Book Report: The Disney Mountains – Imagineering at It’s Peak

Big Thunder Mountain Railroad
Image via Wikipedia

Among the coolest things about ideas is how malleable they are.  Among my big book scores for Christmas was The Disney Mountains: Imagineering At Its Peak and along with the many conceptual sketches I love to look at and use to take 5 minute vacations, there’s a great story about how an idea survived by changing and in the process became among Disney’s trademark amusement park attractions.

Like a lot of Imagineering books, this one is filled with concept sketches, scale model photos, and back stories behind a variety of Disney theme park rides.  As the name implies, it covers “the mountains” like the Matterhorn, Space Mountain, and the more recent Expedition Everest.  One story in particular stood out, though.

When the Magic Kingdom at Walt Disney World opened in 1971, in an effort to keep the initial construction costs down, there was no Pirates of the Caribbean attraction.  Instead, the Imagineering team, led by Disney Legend Marc Davis, had an alternative in mind.  Having had success at Disneyland’s Casey Jr. and Storybook Canal Boat rides sharing scenary, there was an idea to do something similar but on a bigger scale with something called Thuder Mesa, which would contain a roller coaster and a Pirates-like riverboat ride called the Western River Expedition that took guests through scenes depicting the westward expansion of the U.S. during the latter half of the 19th century.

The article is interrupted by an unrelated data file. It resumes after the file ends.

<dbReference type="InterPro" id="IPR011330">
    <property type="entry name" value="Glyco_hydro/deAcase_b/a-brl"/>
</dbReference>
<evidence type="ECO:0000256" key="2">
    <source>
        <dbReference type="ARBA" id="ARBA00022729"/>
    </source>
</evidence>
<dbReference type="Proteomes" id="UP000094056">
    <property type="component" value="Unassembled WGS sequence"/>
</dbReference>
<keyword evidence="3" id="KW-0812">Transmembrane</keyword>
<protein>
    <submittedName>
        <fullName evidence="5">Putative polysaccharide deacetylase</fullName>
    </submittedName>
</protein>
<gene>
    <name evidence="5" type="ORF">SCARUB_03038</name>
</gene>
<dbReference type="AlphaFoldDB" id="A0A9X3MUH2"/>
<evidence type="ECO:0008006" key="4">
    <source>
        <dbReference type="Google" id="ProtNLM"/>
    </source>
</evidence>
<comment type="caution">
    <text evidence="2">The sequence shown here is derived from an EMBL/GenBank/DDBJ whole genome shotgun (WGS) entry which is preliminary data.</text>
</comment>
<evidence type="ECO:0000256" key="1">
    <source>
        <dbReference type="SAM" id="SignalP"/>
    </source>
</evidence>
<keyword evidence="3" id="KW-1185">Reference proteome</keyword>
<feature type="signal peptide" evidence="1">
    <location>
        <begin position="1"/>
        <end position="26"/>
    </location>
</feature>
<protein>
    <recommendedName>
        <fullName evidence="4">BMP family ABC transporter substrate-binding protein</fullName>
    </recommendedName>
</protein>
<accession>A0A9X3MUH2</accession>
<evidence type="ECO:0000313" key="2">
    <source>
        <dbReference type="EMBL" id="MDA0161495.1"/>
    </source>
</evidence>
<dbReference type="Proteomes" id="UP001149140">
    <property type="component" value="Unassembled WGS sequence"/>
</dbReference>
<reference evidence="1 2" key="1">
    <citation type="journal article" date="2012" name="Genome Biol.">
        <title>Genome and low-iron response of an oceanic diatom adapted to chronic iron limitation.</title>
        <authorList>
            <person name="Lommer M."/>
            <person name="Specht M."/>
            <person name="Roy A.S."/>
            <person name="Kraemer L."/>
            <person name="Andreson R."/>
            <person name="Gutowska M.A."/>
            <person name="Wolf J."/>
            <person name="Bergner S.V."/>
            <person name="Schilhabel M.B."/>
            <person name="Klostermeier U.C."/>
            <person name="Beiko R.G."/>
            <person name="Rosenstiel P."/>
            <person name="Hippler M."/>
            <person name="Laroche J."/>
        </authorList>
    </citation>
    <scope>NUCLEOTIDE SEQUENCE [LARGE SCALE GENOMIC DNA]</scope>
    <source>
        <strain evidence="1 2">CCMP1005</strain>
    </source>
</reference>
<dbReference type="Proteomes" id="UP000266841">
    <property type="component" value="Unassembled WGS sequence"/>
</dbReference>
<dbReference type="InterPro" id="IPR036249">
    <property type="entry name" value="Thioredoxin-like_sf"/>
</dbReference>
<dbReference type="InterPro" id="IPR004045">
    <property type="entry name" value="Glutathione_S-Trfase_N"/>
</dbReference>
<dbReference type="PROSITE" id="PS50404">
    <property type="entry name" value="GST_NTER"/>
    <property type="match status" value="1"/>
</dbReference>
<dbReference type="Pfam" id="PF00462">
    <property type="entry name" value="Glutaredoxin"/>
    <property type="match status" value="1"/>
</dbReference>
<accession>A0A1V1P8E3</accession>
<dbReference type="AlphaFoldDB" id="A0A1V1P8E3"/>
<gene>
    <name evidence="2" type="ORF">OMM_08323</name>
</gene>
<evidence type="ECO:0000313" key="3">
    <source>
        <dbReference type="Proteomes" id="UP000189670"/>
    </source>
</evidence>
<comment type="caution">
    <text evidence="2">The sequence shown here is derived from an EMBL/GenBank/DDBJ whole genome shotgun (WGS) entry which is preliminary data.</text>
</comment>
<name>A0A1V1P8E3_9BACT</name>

Three things happened that derailed the project:

  • Davis’ biggest executive advocate, Roy Disney, died
  • The economy took a downturn making the cost of the area prohibitively expensive
  • Guests to the new Florida project clamored for Pirates of the Caribbean

Those are all things that can happen to any idea.  Having an executive that believes in the project can make a huge difference, so losing that backing can be a deflating experience.  Cost is always a concern, but in a bad economy they are scrutinized even more.  Customer demand drives everything and since Pirates already had a brand name and a proven, completed design, it ultimately won out.

But not all of Thunder Mesa was dead.  As time went on and with the success of Space Mountain, Disney management wanted to add a thrill ride to the western part of the park to increase attendance and better balance traffic throughout the park.

A young Tony Baxter, dusted off the Thunder Mesa concepts, removed the water ride portion of it since the Magic Kingdom already had Pirates, and renamed the project Thunder Mountain.  So, the idea Marc Davis came up with lived on but shrunk slightly given an unforseen sequence of events.  The result became a Disney icon like few things have and has been duplicated at Disney parks throughout the world.


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